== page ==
? One: Identify your priorities
? Two: Do your research
? Three: Visit and interview
? Four: Check references
? Five: Kid-test it
? Six: Get on the waiting list
Good daycare centers and good preschools aren't all that different. They're licensed, accredited, and regulated by the same agencies, and both feature a structured environment and a regular curriculum.
But preschools usually offer shorter programs than centers, which means you may have to pay more for extended hours if you want a full-time program. Preschools do tend to offer more age-appropriate activities because they don't take children from as many age groups as daycare centers. And some preschools have a more academic focus, so if that's important to you, add it to your list.
Start your quest for a preschool early — applying at birth (we kid you not) isn't too early for the best schools in the biggest cities — and apply to more than one in case you don't get your first choice. Once you find two or three promising ones, take a few steps to make sure they're schools you want to stick with. We've outlined the process for you below.
One: Identify your priorities
First, decide what you want. Are you looking for a preschool near work? Or would one closer to home be more convenient? Do you want the curriculum to include activities such as dancing and storytelling? Are you looking for a specific approach to learning, such as one you'd find at a Waldorf or Montessori program? Write everything down so you can refer to the list as you size up potential programs.
Two: Do your research
? Ask around to find the most reputable preschools. Friends and family can help clue you in on what they've liked, and we all know that personal references are the best kind.
? Ask some experts. The Childcare Aware hotline (800/424-2246) can give you the number of your local childcare resource and referral agency, which, in turn, can refer you to licensed preschools in your area. Better yet, ask for a list of accredited schools near you. While accreditation isn't a guarantee that a preschool is right for your child, in general, if you find one with the National Association for the Education of Young Children's (NAEYC) stamp of approval, it's a reliable sign of quality.
? Go online. Both NAEYC and the National Association of Family Child Care have Web sites; visit them for guidelines and contact information. NAEYC also has its searchable database of accredited centers and preschools online.
? Turn to the phone book — but only as a last resort. Your Yellow Pages should have a list of preschools in your area, but this is a fairly inefficient way of proceeding since the listings are unscreened.
Three: Visit and interview
You can ask a few preliminary questions over the phone (to find out fees, for example), but you won't get a sense of what a preschool is really like until you go there and meet the staff and director. Ask the director about everything from hours, fees, and vacation schedules to philosophies on childrearing issues such as discipline and nutrition. Get a schedule of the day's activities and the preschool's policies. Pay attention to your gut feelings about the place and how the director handles the questions. for a helpful printable interview sheet you can take along on your visits.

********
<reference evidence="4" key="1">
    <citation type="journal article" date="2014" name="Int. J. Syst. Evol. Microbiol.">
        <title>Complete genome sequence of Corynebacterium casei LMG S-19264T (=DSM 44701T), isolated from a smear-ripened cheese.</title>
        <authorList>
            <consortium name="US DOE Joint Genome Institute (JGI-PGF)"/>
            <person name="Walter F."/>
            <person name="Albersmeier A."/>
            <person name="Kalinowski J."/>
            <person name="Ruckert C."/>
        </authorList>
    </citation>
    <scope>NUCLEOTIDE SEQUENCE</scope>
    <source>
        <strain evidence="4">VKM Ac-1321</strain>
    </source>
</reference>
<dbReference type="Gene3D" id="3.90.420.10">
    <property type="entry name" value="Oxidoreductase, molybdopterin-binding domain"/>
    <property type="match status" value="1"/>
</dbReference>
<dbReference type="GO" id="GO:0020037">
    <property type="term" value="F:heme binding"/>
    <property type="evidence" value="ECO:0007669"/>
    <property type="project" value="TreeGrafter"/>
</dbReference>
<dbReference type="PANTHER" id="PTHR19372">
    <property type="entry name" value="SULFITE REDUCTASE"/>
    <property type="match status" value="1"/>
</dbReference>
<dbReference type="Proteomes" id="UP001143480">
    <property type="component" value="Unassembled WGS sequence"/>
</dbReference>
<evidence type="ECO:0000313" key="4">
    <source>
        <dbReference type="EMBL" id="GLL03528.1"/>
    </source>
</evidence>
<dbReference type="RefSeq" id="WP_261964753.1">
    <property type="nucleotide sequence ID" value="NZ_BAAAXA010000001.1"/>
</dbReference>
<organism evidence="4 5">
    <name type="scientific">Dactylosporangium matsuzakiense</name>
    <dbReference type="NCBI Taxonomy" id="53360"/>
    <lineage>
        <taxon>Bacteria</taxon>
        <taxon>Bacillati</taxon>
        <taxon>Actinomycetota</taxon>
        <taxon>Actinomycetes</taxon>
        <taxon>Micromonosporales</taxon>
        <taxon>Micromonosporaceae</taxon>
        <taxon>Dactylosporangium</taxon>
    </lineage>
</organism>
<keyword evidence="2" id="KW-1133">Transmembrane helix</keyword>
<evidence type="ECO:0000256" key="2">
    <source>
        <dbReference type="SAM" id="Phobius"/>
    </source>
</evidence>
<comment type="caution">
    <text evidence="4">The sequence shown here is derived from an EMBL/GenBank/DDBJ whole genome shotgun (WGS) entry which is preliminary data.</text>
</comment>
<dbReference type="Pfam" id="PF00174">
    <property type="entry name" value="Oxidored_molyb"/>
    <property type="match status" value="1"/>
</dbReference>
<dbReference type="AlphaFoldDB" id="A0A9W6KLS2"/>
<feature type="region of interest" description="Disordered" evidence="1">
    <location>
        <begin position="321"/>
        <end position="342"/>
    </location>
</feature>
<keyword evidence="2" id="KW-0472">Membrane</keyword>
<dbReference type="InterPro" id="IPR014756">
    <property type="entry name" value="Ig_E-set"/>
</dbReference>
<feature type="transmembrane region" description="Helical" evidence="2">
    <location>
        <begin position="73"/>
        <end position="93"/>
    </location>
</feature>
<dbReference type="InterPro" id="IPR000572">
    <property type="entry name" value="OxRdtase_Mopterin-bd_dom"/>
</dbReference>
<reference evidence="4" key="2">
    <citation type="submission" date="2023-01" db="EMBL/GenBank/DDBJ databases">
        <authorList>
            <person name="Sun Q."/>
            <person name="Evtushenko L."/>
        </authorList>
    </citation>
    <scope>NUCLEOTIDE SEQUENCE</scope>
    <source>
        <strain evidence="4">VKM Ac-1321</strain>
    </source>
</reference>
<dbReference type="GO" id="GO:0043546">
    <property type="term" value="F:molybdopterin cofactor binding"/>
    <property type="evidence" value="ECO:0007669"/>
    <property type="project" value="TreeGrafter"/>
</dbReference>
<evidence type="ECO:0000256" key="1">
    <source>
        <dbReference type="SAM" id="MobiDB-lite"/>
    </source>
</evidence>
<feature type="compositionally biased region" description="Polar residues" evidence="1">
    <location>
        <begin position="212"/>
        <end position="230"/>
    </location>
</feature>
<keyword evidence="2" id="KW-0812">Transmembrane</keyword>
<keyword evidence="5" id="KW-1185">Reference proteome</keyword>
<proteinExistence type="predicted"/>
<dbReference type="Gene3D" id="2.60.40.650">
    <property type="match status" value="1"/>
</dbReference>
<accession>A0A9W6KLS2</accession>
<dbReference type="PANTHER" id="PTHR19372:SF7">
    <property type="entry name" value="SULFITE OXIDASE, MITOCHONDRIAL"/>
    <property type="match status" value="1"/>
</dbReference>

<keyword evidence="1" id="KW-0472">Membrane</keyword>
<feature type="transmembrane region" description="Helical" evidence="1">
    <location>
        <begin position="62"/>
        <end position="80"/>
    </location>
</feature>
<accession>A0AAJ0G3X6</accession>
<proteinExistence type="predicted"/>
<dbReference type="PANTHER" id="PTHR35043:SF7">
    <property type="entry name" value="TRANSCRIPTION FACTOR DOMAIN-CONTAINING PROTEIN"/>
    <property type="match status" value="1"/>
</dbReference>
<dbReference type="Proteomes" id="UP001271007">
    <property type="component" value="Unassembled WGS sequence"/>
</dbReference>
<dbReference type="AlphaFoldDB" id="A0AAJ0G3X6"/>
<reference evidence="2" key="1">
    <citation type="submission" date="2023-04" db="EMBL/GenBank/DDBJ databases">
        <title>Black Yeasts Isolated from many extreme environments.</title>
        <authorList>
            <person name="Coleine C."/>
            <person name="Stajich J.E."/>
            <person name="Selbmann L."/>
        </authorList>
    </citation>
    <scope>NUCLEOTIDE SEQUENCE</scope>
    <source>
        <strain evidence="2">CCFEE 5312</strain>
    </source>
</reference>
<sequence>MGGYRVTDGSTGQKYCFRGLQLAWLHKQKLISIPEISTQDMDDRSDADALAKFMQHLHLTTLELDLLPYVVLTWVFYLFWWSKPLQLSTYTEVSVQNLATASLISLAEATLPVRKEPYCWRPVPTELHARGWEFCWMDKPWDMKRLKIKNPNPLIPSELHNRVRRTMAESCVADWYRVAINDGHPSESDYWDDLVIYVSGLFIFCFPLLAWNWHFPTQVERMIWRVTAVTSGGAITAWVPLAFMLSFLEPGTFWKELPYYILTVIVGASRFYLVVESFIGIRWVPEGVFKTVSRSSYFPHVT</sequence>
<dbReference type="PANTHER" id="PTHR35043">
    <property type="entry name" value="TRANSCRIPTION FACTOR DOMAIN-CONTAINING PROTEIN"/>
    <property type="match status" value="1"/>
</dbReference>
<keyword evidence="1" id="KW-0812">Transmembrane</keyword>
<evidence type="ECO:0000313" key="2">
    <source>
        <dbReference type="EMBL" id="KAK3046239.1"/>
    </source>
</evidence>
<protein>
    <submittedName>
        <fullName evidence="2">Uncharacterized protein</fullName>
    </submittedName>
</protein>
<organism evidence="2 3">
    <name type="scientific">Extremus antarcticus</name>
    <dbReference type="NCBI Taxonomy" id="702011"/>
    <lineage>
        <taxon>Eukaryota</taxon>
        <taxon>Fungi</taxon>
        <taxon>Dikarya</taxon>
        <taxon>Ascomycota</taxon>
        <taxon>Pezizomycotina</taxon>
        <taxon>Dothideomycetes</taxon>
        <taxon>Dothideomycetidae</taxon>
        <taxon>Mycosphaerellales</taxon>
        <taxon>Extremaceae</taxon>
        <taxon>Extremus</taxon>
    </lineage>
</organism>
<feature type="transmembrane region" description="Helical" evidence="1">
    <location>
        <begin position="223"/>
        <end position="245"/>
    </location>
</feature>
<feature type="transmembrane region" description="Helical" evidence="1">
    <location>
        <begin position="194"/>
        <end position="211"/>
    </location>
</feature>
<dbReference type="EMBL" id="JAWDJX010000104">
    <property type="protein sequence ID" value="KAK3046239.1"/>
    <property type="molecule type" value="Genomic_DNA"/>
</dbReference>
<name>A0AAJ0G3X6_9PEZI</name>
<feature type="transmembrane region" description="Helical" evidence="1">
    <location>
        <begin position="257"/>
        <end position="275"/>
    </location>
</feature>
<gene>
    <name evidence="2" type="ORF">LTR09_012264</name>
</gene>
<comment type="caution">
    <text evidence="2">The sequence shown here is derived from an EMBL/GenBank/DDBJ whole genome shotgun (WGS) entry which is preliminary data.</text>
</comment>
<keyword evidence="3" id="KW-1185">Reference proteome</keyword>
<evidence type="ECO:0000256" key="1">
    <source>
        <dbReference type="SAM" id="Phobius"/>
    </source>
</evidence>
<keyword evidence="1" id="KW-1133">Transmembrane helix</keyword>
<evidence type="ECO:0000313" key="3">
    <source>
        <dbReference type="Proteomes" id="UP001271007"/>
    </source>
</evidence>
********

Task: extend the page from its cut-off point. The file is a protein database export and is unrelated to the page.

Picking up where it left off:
Note the teacher-child ratios (1:7 is ideal for three- and four-year-olds, 1:15 is acceptable for five-year-olds), and how many children are in a classroom. "It's easier to give one-on-one attention and be responsive when there are fewer kids in a room," says Stephanie Glowacki, director of accreditation programs at NAEYC. Keep a close eye on how the teachers interact with the kids as well; make sure they're friendly, caring, and encouraging.
You'll want a regular, challenging curriculum, a warm, clean, safe environment, and experienced teachers
who are paid well and happy with their jobs. Children crave consistency and need to form strong relationships with their caregivers, so you don't want teachers who come and go.
Ultimately, though, choosing a preschool is a very personal decision. If, after you've left, you love the idea of leaving your child there, it's probably the right place for you. "The preschool we chose was strong in arts and music and the location was convenient," says Winn Ellis, a counselor in San Francisco and mother of two girls. "But what really sold us was the cheerful atmosphere. The kids seem genuinely happy to be there."
Four: Check references
Positive word-of-mouth is a powerful endorsement. If a certain preschool has a buzz, quiz other parents to see why they're raving about it. Ask each school you're considering for a list of past and present references, and call them. When you call, ask specific questions; don't just ask whether they like the preschool; ask what exactly they like about it and what they don't. If their child is no longer there, ask why. You may also want to call your state's Better Business Bureau to see whether any complaints have been filed against the school or its teachers.
Five: Kid-test it
Come back and visit for a while with your child. You'll want to see how he and the teachers interact and whether he seems comfortable in the preschool's environment. "I knew we'd made the right decision based on my daughter's reaction," says Svetlana Robledo, a San Francisco journalist. "Nina was brimming with joy after one day there and couldn't stop talking about all the things she was learning and doing."
Six: Get on the waiting list
If the preschool of your dreams isn't available, don't despair. Put yourself on the waiting list, and, while you're at it, write a letter spelling out why you like the school so much. It won't guarantee you a place it, but it can't hurt to let the school know how enthusiastic you are about it. In the meantime, your precaution of applying to more than one school has hopefully paid off and you have other options to consider as well.